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A flying tackle: The environmental impact of the Premier League

As the 2023-24 Premier League season draws to a close, we can look back on a season full of memorable moments. From points deductions, Jürgen Klopp’s swansong, and Alejandro Garnacho’s bicycle kick, to Nottingham Forest’s stern words to the Luton ‘ultras’ managing VAR, yet again the league has delivered in drama and entertainment – but is it delivering in terms of its climate responsibilities? 

An overlooked aspect of the Premier League, and the English Football League more broadly, is the impact it exerts upon the environment. In 2019, the Premier League reportedly brought in 1.5 million inbound visitors from overseas to watch a live match. Whilst in the 2022-23 season, the aggregate attendance for the top-four English football leagues was over 34 millionwith many of those fans undoubtedly travelling far and wide to support their team. Such a large movement of people each week, in addition to the power, energy, and resources needed to host these matches, raises the question of the environmental consequences of the sport.  

Fan travel is one of the biggest contributors to the sport’s carbon footprint. Premier League club Wolves cited fan travel as responsible for the highest proportion of the club’s emissions. Research published last year found that Premier League fans travelling by car could collectively save 4,000 tonnes of CO2 emissions every season if they switched to travelling via train.  

Similarly, player travel is also a heavy contributor, with many clubs still choosing to travel to domestic matches by private jet. In the 2022-23 season, Manchester City flew to 10 out of 19 away league games, producing enough carbon emissions to account for 402 journeys on an electric coach.  

Studies have found Premier League matches to be a huge consumption of resources and energy.

This issue is only amplified on a global level, with the last FIFA World Cup, hosted in Qatar, the nation with the highest emissions per capita in the world, generating 1.9 million tonnes of CO2 from fan and athlete travel alone.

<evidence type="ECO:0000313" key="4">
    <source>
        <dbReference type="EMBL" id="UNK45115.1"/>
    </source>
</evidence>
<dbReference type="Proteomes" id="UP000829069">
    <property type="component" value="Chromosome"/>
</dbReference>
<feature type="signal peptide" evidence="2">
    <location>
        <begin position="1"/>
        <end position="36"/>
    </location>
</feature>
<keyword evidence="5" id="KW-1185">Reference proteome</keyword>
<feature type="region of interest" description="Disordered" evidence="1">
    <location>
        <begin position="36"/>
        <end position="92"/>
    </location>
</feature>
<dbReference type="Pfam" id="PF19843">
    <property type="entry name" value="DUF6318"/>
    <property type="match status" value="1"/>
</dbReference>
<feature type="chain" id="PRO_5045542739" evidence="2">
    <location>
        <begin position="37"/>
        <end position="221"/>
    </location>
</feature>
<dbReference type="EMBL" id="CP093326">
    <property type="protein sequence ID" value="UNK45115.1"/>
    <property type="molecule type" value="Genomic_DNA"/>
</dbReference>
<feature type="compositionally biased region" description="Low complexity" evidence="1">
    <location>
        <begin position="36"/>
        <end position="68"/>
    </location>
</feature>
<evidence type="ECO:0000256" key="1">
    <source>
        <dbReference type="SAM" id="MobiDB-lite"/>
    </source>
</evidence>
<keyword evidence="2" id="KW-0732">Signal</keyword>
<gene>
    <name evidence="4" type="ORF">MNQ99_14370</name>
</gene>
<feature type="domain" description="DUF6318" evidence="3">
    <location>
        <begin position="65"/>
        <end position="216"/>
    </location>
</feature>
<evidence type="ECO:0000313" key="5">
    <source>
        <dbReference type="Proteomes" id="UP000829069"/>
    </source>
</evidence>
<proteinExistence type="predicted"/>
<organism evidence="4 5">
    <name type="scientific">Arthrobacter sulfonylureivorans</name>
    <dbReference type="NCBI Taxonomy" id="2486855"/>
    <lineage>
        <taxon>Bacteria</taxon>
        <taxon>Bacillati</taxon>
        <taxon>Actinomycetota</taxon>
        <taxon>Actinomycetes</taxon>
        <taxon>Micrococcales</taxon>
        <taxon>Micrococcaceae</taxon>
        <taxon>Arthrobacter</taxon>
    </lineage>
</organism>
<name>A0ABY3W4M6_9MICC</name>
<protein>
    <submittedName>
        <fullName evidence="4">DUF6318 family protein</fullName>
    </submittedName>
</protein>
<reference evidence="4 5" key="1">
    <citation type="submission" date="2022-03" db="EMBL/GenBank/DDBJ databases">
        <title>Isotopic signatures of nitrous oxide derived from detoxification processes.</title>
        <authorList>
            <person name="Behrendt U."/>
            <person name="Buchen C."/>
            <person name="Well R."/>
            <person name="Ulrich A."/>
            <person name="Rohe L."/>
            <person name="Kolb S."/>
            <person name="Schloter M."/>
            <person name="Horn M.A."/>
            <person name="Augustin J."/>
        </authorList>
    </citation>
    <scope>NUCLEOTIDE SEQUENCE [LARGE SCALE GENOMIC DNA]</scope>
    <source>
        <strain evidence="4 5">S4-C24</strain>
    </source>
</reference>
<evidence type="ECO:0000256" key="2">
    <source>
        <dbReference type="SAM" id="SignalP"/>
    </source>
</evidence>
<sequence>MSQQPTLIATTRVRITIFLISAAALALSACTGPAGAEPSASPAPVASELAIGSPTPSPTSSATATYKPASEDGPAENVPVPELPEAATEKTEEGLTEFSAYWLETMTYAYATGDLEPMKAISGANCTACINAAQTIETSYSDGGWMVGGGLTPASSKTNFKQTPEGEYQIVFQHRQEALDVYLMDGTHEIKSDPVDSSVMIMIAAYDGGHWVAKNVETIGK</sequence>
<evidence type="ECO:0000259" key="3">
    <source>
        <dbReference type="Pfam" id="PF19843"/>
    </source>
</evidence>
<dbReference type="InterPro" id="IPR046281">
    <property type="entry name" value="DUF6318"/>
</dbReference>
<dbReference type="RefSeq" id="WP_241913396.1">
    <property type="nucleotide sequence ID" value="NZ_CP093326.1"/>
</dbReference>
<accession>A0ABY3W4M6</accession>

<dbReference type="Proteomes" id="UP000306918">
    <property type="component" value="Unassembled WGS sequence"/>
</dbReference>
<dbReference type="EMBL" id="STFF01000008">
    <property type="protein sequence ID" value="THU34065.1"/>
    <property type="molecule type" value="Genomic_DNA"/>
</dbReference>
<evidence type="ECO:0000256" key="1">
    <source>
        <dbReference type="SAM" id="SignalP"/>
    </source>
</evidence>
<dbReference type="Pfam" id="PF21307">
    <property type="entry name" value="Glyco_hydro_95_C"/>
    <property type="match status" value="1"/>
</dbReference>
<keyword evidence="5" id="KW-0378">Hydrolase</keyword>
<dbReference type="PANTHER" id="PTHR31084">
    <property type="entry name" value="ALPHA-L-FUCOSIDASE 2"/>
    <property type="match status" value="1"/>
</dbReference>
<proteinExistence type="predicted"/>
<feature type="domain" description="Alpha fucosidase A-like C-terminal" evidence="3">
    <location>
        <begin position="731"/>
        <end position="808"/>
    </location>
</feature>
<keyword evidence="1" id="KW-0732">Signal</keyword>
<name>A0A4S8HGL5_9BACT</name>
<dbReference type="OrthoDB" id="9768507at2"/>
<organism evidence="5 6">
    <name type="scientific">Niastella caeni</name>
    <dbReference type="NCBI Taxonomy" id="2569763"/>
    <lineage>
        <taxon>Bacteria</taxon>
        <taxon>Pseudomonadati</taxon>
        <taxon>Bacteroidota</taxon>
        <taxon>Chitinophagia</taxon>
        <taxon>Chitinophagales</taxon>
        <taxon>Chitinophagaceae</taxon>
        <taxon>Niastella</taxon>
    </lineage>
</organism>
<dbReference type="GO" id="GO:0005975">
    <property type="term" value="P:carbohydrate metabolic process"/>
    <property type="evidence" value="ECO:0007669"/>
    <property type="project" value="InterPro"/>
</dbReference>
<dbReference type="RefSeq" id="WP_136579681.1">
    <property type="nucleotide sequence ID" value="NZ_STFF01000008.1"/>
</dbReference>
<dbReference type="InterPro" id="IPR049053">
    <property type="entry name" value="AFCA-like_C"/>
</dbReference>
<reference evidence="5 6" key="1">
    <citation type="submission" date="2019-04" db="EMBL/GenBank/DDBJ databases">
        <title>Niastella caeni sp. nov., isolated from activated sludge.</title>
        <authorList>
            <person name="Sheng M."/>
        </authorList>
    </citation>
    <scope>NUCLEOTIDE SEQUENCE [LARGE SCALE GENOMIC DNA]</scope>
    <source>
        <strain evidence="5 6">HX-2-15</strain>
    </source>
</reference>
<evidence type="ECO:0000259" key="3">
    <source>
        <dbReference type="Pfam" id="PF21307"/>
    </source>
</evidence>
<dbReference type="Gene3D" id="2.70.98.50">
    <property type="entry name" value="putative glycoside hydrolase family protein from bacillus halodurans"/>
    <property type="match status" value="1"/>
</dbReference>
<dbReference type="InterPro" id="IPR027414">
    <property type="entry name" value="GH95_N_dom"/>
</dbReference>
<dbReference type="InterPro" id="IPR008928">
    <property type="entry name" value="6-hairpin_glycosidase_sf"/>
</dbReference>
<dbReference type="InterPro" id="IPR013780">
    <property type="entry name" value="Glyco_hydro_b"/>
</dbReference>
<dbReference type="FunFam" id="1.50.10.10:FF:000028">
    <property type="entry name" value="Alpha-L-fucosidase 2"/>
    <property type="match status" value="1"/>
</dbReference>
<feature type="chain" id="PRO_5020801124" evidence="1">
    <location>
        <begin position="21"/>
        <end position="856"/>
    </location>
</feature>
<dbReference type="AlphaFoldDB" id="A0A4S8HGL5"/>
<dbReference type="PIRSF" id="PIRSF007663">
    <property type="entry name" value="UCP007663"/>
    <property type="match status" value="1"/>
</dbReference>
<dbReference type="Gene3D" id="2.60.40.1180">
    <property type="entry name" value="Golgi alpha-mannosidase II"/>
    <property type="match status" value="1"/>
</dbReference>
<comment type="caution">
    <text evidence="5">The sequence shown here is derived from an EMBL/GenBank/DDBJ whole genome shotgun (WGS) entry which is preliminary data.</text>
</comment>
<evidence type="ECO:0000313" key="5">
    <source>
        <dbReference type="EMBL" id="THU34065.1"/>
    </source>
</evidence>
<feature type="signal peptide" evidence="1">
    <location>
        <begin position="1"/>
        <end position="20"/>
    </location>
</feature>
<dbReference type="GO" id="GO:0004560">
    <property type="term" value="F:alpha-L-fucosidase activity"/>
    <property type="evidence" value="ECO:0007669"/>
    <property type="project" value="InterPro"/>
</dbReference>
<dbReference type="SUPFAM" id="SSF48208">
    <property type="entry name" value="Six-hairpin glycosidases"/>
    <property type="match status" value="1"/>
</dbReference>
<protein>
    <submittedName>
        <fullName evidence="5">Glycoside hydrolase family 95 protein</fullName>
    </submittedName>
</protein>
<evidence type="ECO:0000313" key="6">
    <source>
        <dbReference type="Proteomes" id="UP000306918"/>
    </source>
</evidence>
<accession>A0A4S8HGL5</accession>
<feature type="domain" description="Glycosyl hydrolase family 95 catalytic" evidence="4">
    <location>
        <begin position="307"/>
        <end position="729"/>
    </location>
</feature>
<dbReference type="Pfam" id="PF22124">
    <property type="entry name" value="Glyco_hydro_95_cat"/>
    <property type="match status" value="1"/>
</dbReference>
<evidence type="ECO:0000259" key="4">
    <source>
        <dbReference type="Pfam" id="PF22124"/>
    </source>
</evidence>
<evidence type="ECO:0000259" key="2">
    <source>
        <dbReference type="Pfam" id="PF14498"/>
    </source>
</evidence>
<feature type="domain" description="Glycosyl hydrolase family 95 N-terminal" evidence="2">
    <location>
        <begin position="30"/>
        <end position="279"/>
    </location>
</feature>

Outside of travel, studies have found Premier League matches consume a huge amount of resources and energy. An estimated 20,000 litres of water per day are needed to maintain a Premier League football pitch, in addition to the significant amount of energy required to power large stadiums and floodlights. Evidently, the Premier League faces several hurdles in limiting the damage it causes to the climate, so what are the solutions? 

For player travel, the answer is obvious. Flights should not be taken for journeys which can be made in similarly good time by train or coach. In France, the government has taken measures to ensure this, with short-haul flights banned where the same journey could be made by train in under two-and-a-half hours.  

When it comes to fan travel, this is perhaps trickier. Falling into the ‘indirect’ emissions category, it is therefore perceived as outside the responsibilities of the league. Despite this, in Germany, an initiative has been introduced to include free use of local public transport with matchday tickets, attempting to limit road traffic emissions from fans and presenting another example where England may wish to follow suit.   

In the league as a whole, there is an impressive recycling rate of 90%.

In terms of energy use, waste, and wider climate commitments, the Premier League is showing signs of moving in the right direction, with notable steps taken by the traditional ‘Big Six’ clubs to minimise their negative impact upon the climate. Arsenal became the first club in 2020 to sign the UN Sports for Climate Action Framework, supporting the implementation of five key climate action principles. Following suit, the rest of the Premier League later joined and signed on to these commitments. Clubs such as Arsenal, Manchester City, and Tottenham have also switched to a reusable cup system to reduce their amount of waste, and in the league as a whole, there is an impressive matchday recycling rate of 90%. The Tottenham Hotspur stadium has set the benchmark for new stadiums too by using 100% renewable energy and sending zero waste to landfill, showing clubs it is possible to sustainably expand and develop.  

As our national sport, and something that unifies people across the country, it can only be a net-positive for the environment if the Premier League and the FA lead by example in making serious climate commitments and taking meaningful action to realise such promises.  


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